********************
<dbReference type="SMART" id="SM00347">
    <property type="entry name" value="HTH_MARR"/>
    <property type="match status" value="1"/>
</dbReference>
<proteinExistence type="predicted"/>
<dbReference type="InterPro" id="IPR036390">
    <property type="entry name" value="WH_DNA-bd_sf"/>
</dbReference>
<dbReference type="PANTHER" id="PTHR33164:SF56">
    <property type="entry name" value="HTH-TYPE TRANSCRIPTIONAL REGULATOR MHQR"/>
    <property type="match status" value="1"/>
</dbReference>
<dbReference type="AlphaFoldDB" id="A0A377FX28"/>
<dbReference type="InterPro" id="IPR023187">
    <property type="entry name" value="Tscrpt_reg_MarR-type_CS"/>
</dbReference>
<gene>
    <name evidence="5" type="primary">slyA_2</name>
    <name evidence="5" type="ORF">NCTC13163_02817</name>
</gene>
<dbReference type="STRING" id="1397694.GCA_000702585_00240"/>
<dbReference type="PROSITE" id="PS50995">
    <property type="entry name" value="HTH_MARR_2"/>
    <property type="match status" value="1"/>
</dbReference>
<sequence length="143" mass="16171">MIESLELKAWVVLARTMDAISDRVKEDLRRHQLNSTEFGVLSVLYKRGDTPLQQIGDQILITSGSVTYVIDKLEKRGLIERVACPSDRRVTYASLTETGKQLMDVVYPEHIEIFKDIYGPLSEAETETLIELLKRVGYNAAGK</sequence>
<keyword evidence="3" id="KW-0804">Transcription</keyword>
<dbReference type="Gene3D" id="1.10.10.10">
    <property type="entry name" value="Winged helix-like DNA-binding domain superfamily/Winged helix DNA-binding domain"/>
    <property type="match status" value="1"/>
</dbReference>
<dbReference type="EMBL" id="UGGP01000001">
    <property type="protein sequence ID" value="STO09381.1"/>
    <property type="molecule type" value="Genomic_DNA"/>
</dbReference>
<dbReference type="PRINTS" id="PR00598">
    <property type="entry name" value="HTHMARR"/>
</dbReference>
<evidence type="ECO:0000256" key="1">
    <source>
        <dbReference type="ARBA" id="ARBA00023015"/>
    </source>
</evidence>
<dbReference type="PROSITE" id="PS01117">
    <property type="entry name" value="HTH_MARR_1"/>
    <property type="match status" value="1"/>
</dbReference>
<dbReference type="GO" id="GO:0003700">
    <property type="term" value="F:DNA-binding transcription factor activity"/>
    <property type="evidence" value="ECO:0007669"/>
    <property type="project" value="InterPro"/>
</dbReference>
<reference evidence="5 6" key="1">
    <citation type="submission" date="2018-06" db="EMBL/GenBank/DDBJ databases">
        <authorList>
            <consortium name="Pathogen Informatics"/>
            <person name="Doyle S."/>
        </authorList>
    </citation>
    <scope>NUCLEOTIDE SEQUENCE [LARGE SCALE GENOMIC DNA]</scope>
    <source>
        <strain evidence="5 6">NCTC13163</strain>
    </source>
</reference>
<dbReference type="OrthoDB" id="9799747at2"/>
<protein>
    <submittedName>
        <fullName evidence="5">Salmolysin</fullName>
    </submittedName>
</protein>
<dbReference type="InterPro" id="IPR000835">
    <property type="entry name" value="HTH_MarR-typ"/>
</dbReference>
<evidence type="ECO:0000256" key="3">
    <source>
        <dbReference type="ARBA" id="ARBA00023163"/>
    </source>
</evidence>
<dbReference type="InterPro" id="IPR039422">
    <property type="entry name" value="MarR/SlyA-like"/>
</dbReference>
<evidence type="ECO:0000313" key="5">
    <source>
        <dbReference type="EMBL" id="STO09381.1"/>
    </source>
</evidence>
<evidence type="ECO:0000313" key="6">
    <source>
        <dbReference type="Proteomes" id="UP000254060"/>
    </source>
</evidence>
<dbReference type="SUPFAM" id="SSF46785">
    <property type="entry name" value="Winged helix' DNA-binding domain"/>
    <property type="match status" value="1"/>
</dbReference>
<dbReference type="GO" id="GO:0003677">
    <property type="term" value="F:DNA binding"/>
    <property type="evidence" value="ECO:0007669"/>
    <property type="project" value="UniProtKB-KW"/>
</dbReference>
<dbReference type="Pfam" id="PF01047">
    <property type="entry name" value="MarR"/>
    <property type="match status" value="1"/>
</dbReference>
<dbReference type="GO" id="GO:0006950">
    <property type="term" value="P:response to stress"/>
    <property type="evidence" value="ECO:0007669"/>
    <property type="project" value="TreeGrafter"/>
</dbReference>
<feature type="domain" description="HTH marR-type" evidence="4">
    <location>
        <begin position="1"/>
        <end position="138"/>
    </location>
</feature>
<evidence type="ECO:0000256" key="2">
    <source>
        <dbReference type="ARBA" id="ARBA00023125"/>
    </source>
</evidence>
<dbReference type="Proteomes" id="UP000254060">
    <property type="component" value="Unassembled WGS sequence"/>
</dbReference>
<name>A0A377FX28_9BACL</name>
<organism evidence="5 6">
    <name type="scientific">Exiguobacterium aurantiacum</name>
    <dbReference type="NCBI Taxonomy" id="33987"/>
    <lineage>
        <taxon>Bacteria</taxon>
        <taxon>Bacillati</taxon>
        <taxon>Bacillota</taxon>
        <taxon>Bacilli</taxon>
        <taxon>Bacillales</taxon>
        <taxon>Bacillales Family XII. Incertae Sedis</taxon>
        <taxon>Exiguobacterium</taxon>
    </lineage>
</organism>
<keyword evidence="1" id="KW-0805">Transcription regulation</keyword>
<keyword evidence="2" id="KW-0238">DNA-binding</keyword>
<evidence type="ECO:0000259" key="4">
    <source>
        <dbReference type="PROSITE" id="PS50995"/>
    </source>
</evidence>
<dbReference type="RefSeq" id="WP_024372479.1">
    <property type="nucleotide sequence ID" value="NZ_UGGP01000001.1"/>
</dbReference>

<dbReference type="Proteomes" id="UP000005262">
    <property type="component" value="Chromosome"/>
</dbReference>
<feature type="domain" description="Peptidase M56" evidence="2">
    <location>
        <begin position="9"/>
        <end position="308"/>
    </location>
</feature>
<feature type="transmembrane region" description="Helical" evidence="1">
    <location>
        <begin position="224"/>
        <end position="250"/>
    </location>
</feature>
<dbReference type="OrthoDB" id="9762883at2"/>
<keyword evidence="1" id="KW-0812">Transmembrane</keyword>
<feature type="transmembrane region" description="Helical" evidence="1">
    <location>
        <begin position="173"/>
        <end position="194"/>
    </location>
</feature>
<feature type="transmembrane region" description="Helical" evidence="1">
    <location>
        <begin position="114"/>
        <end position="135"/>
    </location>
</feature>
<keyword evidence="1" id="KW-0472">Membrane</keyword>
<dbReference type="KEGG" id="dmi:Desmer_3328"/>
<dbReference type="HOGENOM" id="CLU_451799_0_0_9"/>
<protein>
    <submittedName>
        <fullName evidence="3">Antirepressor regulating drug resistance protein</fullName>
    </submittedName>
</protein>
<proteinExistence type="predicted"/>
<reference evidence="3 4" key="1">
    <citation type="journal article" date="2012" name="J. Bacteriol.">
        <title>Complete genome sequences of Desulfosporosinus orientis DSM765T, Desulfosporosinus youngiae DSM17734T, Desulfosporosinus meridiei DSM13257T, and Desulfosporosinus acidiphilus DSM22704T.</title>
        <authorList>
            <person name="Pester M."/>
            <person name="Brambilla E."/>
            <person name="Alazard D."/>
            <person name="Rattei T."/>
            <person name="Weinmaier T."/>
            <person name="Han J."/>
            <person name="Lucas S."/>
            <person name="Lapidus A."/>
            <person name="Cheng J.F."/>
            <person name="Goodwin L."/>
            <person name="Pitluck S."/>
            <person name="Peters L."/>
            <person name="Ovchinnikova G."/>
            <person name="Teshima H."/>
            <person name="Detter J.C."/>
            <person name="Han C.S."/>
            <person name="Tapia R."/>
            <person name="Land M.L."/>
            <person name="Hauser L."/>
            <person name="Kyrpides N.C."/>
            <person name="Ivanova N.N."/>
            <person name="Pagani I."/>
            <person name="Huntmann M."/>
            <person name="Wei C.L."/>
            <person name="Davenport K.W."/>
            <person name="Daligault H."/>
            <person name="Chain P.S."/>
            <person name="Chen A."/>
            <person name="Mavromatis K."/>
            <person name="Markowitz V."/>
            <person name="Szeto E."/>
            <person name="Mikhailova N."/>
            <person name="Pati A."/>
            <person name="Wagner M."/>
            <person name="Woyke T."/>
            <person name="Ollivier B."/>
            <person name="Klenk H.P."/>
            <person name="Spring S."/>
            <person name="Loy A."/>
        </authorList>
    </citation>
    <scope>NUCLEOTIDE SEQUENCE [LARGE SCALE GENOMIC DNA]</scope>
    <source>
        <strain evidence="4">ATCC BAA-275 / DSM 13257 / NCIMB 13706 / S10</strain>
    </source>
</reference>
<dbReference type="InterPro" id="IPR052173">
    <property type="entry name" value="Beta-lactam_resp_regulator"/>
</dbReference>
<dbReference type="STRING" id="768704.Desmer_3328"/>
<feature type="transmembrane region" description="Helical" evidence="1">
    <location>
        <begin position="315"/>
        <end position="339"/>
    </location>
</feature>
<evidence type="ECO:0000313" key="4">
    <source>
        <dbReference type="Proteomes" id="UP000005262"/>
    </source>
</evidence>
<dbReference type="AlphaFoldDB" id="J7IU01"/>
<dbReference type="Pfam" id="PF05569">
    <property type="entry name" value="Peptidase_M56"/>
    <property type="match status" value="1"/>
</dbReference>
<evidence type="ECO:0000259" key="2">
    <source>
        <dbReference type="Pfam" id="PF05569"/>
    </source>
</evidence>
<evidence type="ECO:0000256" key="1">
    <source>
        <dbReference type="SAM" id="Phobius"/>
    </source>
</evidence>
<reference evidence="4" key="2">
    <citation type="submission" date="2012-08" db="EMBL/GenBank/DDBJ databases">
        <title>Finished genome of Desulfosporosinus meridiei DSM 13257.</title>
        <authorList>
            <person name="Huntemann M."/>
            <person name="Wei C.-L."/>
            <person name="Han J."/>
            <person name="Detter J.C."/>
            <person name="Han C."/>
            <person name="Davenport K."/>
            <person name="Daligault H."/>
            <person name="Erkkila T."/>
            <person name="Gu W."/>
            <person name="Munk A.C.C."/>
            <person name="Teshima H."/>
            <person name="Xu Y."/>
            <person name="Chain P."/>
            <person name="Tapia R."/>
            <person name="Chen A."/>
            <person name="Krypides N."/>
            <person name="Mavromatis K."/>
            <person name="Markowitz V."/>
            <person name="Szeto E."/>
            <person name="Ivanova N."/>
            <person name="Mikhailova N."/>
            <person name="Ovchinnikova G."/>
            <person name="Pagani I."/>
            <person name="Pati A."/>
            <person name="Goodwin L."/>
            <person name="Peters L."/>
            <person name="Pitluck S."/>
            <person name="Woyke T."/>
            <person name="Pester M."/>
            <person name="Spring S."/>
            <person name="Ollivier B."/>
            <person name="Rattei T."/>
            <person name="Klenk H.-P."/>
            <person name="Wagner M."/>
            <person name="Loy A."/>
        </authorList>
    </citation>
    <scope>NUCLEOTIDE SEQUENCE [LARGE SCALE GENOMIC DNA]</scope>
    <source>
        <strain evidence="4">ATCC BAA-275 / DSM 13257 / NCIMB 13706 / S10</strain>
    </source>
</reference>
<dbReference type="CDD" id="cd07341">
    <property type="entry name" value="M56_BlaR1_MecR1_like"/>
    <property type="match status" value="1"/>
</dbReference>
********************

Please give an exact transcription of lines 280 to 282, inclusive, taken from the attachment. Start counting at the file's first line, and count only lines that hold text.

            <person name="Teshima H."/>
            <person name="Xu Y."/>
            <person name="Chain P."/>